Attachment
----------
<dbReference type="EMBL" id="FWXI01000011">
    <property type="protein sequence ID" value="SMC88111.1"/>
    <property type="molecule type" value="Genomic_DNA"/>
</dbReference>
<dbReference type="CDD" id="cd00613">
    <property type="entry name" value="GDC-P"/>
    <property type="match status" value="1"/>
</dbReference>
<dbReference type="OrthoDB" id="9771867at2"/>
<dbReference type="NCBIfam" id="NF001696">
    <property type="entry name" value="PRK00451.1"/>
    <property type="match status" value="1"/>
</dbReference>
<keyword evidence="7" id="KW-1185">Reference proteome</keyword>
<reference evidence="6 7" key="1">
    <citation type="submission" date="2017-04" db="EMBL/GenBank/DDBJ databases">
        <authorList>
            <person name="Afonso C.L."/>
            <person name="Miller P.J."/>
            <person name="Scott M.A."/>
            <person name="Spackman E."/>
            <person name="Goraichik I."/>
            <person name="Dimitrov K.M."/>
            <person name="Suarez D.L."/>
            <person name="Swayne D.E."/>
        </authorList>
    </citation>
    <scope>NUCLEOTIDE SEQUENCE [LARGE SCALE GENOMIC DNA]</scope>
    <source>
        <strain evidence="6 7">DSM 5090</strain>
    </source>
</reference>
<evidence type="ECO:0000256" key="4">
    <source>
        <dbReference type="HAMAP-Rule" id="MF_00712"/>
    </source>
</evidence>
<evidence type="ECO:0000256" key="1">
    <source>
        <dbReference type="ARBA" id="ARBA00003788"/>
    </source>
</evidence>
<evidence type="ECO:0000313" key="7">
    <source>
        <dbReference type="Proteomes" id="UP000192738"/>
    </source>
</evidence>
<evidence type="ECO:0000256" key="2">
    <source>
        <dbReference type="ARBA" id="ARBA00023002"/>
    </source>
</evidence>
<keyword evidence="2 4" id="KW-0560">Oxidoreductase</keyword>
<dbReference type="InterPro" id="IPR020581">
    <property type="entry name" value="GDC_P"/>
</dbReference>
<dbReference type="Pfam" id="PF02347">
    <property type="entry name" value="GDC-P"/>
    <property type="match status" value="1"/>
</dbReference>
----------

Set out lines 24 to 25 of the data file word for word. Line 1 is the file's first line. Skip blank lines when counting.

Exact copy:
            <person name="Suarez D.L."/>
            <person name="Swayne D.E."/>